Dylan’s future is positive and, so much that would not have been possible for him now is, because of your financial assistance. And for that, I thank you.

With kindest regards.

A proud mumma

 

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Crash, mugum and other wonders 

Holidays are great for getting away from everyday life but also for spending non stop time with one another. Some families may not like this too much but as we hardly spend any time all together at home for us to be on holiday and have 24/7 in each others company is bliss!

Being away together also gives us time needed to fully embrace Dylan’s iPad use. He is supported to use it for every interaction both with us and new people. We can model words for him and add vocabulary to it as it’s required. 

In addition to this Dylan’s becoming proficient at adding his own words too. He can independently use the iPad to take a photo of an item or person that’s not in his vocab list and then use the drop down keyboard to type the word in. Dylan struggles with the spellings in this bit but is able to write enough for us to be able to understand and type the correct spelling for him. Self directed pictures and typing is a useful technique we are encouraging to enable Dylan to generate his own working vocabulary. This week already we have had

‘magum’ for Magnum icelolly 

‘hannk’ for hammock and 

‘crash’ for a computer game which he remembered both the location of and correct spelling for since our visit here last year.

This boy astounds me.

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Up, up and away 

Grace’s 10th birthday party was this week and she opted for a climbing theme. We arranged for seven giggling 9-10 year old girls with Josh and Dylan to all have 90 minutes on a climbing wall with an instructor.

Dylan appeared keen from the get go. He quickly grabbed himself a helmet when instructed but then the whole concept got a bit real and from that point on Dylan was a bit more apprehensive. 

When Dylan starts to get anxious he will whine and winge and usually sit out. He get frustrated and bored and will then require direct attention from a parent to ensure he is kept focused and behaviours don’t spiral for him. This isn’t bad behaviour but Dylan’s anxiety coupled with frustration at himself for being unable to complete the task. To most people they see “Dylan can’t do it; he needs to sit out.”

The party leader was relatively new so she was being supported by a more experienced instructor, lets call him Bill. On the registration form it requested any medical details for the children and for Dylan I added ‘autism -non verbal’.


Bill instinctively saw Dylans anxiety but also his wish to be involved. He showed Dylan the equipment and let him hold it before asking if he would like to wear it. He spoke directly to Dylan and copied the way I gave Dylan simple language and clear choices so Dylan could repeat his option back to me.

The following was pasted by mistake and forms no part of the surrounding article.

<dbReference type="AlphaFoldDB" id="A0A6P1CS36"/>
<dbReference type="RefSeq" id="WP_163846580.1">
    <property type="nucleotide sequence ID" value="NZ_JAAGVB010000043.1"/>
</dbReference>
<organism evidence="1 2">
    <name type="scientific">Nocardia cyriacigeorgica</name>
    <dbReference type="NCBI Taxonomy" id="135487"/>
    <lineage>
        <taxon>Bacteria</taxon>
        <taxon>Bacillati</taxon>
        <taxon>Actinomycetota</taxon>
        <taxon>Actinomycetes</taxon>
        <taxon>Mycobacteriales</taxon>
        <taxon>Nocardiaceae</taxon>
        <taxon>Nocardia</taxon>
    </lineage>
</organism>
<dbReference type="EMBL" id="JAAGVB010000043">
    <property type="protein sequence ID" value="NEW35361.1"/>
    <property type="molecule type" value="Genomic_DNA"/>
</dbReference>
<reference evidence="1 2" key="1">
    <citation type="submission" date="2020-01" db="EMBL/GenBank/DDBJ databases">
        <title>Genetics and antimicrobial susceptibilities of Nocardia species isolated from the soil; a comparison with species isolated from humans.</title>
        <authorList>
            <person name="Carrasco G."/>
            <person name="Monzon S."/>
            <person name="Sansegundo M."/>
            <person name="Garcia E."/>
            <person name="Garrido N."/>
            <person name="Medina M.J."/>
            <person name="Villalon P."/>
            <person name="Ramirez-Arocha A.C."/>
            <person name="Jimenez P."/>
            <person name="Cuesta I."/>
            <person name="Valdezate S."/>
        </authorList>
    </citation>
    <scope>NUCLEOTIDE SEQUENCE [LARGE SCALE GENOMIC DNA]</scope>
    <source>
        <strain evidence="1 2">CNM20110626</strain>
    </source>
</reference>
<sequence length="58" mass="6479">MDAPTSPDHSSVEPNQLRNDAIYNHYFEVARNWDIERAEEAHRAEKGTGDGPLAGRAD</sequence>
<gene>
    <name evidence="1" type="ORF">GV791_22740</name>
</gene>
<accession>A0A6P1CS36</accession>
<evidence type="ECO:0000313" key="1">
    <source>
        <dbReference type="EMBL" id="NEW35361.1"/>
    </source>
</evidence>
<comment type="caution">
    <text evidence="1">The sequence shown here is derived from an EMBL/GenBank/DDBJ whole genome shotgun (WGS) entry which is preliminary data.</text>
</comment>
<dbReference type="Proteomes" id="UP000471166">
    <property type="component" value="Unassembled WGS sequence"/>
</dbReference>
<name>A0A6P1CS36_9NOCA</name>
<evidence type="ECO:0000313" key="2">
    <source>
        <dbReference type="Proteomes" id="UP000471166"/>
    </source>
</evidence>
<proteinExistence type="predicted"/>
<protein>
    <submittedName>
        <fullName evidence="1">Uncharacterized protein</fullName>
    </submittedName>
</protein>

Dylan will link onto my arm when we’re out and gradually through the party when he was ready to try a bit more equipment or to feel the wall a bit more,  Dylan started to unlink my arm and go and link arms with Bill.

Well. He only got on the flipping wall!! And more than once!!


Bill was so supportive and reassuring for Dylan. Once off the floor Dylan would panic, it looked like his correctly fitting groin harness was sending him into sensory overload and he wanted to get down now. Dylan would grab onto Bill’s hands and hold them tight but Bill took it fine. Some people recoil when Dylan tries to touch them. I suppose being an adolescent boy Dylan has some tactile needs that are closer to a boy younger in age; like the arm linking or hand holding and not everyone understands why Dylan does this. Bill didn’t care.  
Bill was cool.

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Looking Back on 2016 – September

 

Back to school after the summer break. I so love having them at home. The house is so noisy, so messy, so lived in. We have seriously outgrown this house, it bulges when we are all in it together. It bulges with love, with laughter, niggly arguments and catty comments. We all adore one another.

The academic years starts quickly with targets being set and the pressure piling on. I believe the Autumn term is the hardest. So much rest and relaxation over the summer months and then there’s the looming dark evening that become cold dreary afternoons, The expectation of better behaviour, better attention, better grades ‘now you’ve come up to class X’ when really only 2 months have passed since they were in the little class below when they could watch films and make models out of cardboard and nothing really seemed to matter. It’s a lot of pressure from ones so young. They get tired and irritable and stressed and their heads hurt from trying to remember everything, new rules, new procedures, new expectations.